See What Our Volunteers Are Saying
My year of working as a volunteer at SOME gave me invaluable experience in a new field. With the breadth of programs at SOME, I was able to combine my interests in direct service and systemic change. The training I received helped me transition from my service year to an amazing new job… at SOME.”
My experience as a long-term volunteer with SOME was nothing like I expected.
First off, Gandhi House is a privilege. Not being familiar with anything other than the downtown area, I was expecting a much less comfortable home and neighborhood. I loved the early mornings and evenings sitting out on the front porch.
As a Volunteer Corps member I helped the Development Team and found myself working with an amazing group of people to plan SOME’s Senior Summer Camp. Imagine taking some of the most underserved people in our nation’s Capital out into the countryside of West Virginia for a week of fun and relaxation? There are just no words to describe the gratitude I felt being part of that experience.
It seemed like every time I looked deeper into the workings of SOME all around Washington, DC, I became more and more in awe of the depth of their reach into the community. I met incredible people, both clients and employees. I expect to remain life-long friends with most of the other long-term volunteers who I lived with at Gandhi House.
It was the first year of my retirement from a 35-year career. My three sons were grown and had flown the nest. I was free to start a new chapter in life doing something more fulfilling. My year at SOME was the perfect springboard.
For me, my time at SOME offered a wide-range of useful life experiences that I carry with me today. Some of this includes valuable professional experience as a tutor and curriculum designer with the Center for Employment Training (CET.) I also learned a great deal of practical knowledge as a Life Skills Coordinator at the Shalom House. Both of these positions gave me hands-on experience that helped sharpen my own long-term career abilities.
But beyond the valuable work experience, I learned a great deal about the goodness of the human spirit from my time as a long-term volunteer with SOME. As I write this now, I can still remember the many smiles that I would see on a daily basis from the many people connected with SOME as employees, volunteers, and participants in SOME’s countless programs. The true beauty in being a part of SOME is realizing the organization’s amazing connection to both the real and the ideal in our world. SOME directly faces some of the hardest challenges a human can face; hunger, homelessness, sickness, pain, etc. These obstacles are among the toughest pains in this world. Yet SOME meets them with a culture of compassion, love, respect, and dignity for all. Life is not easy and SOME recognizes that, yet within all of us are the tools to help each other bring out our individual best. Even in the darkest scenarios, we help each other find the light.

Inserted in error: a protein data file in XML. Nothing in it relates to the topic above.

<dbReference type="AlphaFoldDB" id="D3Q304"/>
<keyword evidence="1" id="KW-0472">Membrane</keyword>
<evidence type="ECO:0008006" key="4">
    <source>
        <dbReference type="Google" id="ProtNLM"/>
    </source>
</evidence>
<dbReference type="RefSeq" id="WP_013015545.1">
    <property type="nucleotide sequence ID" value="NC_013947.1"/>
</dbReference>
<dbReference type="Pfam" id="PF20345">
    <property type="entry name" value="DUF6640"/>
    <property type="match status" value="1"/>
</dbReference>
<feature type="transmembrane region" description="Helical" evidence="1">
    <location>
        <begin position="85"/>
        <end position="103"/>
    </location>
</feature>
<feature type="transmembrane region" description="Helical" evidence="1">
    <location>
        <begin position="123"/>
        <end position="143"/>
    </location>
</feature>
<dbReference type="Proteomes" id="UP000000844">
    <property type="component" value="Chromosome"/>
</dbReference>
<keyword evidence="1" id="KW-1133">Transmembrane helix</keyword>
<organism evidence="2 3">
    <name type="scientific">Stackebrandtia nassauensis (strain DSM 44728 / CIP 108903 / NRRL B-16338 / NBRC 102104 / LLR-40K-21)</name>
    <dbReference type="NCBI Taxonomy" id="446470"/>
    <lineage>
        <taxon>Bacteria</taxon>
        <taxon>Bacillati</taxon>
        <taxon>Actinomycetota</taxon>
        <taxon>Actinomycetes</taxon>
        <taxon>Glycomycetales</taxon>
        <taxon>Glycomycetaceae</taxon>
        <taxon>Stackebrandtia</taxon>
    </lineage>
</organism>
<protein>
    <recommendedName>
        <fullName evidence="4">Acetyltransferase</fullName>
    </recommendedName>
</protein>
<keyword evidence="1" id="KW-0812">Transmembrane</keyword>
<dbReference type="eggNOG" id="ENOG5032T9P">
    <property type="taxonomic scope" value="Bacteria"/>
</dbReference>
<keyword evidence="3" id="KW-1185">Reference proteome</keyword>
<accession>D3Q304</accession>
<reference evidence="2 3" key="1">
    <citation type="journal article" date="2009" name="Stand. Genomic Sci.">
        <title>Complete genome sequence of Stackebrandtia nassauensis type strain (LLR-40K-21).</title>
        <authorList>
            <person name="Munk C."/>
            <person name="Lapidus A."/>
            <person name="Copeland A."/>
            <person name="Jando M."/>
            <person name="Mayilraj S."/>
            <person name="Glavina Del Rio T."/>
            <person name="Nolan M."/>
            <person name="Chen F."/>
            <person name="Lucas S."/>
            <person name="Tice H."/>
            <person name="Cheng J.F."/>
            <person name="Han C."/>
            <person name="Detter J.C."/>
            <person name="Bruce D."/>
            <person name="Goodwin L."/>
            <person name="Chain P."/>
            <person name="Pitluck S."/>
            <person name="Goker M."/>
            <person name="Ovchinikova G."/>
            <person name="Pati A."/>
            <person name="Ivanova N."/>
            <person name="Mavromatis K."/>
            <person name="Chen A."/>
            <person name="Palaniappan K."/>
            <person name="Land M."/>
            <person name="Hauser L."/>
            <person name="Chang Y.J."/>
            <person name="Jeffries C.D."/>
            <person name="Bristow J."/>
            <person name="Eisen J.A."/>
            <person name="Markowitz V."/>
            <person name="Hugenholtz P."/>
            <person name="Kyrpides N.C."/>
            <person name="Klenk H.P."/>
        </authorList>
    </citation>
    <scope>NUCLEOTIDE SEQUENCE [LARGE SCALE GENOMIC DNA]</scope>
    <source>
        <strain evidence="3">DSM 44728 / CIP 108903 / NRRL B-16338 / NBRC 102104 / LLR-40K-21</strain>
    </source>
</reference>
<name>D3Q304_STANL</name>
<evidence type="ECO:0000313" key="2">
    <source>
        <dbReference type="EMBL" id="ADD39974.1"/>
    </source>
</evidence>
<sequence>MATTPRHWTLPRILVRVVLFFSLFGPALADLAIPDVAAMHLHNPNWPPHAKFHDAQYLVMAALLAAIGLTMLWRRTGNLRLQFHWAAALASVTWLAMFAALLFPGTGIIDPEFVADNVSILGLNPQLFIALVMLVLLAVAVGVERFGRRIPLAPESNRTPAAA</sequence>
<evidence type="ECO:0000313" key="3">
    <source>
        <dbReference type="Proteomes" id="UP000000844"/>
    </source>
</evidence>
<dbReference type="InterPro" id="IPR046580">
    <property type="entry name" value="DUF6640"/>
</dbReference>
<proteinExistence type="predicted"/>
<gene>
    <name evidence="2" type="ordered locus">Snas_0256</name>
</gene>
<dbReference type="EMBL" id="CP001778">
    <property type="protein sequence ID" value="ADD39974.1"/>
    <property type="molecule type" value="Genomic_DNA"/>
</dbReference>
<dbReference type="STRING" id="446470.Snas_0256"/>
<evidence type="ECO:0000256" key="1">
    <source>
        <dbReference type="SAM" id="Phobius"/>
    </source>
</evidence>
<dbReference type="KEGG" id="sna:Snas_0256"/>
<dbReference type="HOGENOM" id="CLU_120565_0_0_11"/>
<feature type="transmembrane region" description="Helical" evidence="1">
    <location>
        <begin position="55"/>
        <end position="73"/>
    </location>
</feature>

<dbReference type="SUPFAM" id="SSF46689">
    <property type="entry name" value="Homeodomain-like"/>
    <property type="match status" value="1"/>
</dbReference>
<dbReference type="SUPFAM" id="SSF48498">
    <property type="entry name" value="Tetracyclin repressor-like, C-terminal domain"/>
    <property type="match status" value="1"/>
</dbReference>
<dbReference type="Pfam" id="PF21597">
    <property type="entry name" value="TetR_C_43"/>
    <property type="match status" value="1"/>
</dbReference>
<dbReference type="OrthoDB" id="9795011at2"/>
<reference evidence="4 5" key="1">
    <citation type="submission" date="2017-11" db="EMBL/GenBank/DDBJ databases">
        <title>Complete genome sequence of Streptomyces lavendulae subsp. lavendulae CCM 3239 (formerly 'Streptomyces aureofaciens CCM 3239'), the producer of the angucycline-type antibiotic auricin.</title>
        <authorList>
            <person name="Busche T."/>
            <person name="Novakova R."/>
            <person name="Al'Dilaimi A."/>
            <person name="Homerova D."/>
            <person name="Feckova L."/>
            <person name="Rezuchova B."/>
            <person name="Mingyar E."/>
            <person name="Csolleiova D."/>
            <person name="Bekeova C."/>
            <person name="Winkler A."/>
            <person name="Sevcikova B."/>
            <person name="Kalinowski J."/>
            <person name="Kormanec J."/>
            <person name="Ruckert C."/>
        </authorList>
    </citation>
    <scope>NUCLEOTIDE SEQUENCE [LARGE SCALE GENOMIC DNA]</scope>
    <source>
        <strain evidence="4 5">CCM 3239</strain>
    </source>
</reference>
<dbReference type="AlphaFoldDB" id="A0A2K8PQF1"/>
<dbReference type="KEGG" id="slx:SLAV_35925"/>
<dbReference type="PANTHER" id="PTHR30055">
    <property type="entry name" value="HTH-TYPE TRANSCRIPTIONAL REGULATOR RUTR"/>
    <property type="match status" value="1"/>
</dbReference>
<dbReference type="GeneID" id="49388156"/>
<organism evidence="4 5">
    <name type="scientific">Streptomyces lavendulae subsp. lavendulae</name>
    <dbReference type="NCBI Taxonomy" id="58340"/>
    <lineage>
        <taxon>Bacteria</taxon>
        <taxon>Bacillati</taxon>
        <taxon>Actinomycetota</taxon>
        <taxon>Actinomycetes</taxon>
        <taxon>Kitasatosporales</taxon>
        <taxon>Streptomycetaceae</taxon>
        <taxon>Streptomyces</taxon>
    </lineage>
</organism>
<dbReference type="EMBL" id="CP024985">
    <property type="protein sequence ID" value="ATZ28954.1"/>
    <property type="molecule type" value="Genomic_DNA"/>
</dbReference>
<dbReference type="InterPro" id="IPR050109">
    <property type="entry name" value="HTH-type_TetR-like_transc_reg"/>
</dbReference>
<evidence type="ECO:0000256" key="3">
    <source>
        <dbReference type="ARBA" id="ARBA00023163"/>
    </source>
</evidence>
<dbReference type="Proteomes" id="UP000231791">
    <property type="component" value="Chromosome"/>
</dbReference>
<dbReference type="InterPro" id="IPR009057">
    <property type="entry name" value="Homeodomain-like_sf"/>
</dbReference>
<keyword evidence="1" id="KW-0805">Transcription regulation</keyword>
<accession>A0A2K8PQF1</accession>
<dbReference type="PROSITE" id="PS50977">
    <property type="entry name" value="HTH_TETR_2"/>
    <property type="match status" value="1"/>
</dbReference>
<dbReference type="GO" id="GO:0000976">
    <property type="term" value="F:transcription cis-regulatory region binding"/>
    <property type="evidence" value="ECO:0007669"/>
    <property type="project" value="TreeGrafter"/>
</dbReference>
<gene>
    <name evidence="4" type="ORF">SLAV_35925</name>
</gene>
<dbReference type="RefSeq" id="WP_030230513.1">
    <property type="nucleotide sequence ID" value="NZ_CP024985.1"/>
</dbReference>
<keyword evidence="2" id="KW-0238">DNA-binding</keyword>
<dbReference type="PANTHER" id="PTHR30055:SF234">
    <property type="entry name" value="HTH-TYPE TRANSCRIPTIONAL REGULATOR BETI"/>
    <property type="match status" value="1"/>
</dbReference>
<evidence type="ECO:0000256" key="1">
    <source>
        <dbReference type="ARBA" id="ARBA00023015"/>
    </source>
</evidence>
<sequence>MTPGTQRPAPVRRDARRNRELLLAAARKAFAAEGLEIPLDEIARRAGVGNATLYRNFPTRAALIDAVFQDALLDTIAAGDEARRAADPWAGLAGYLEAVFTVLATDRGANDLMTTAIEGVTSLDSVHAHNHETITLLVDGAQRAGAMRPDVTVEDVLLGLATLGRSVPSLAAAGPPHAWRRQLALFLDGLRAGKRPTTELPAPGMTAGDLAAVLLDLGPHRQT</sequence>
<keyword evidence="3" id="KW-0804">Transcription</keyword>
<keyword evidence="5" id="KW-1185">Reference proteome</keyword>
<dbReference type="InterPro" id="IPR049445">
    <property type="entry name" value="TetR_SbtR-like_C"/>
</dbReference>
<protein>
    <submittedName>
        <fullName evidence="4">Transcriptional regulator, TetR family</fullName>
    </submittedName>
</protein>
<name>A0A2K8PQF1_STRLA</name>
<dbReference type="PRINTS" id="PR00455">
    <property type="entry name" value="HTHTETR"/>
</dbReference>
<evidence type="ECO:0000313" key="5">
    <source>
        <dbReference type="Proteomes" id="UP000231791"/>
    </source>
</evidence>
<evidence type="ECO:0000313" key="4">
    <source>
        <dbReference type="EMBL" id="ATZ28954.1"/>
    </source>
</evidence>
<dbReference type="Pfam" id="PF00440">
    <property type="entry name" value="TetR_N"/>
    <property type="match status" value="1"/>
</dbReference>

Since I finished my time volunteering, I continue each year as a camp counselor for SOME’s senior citizen summer camp. Even though I am no longer in the DC area, I can use this time to connect to the “bubble of kindness” that is such a defining aspect of the camp experience, and of SOME in general. I often say, I get more from summer camp than the senior citizens!
Ultimately, when I work with SOME, I can honestly feel like I am connecting to the very best parts of myself. And that is what I take away more than anything else from my time as volunteer with SOME - a connection to my own best self. — Tim
I have always been drawn to efforts that foster nonviolence, community, and overall respect for self and others; my time with SOME was a natural transition into concrete work that incorporates all of these values on a daily basis ] The year I spent as a SOME volunteer was inspiring, frustrating, joyful and exhausting but I could not have asked for a more supportive or dedicated group of individuals to work with and learn from. Above all, the experience was an eye-opening tutorial of the interconnected nature of poverty, homelessness, mental illness and substance abuse that helped me define how I wanted to make a difference in my community. — Marissa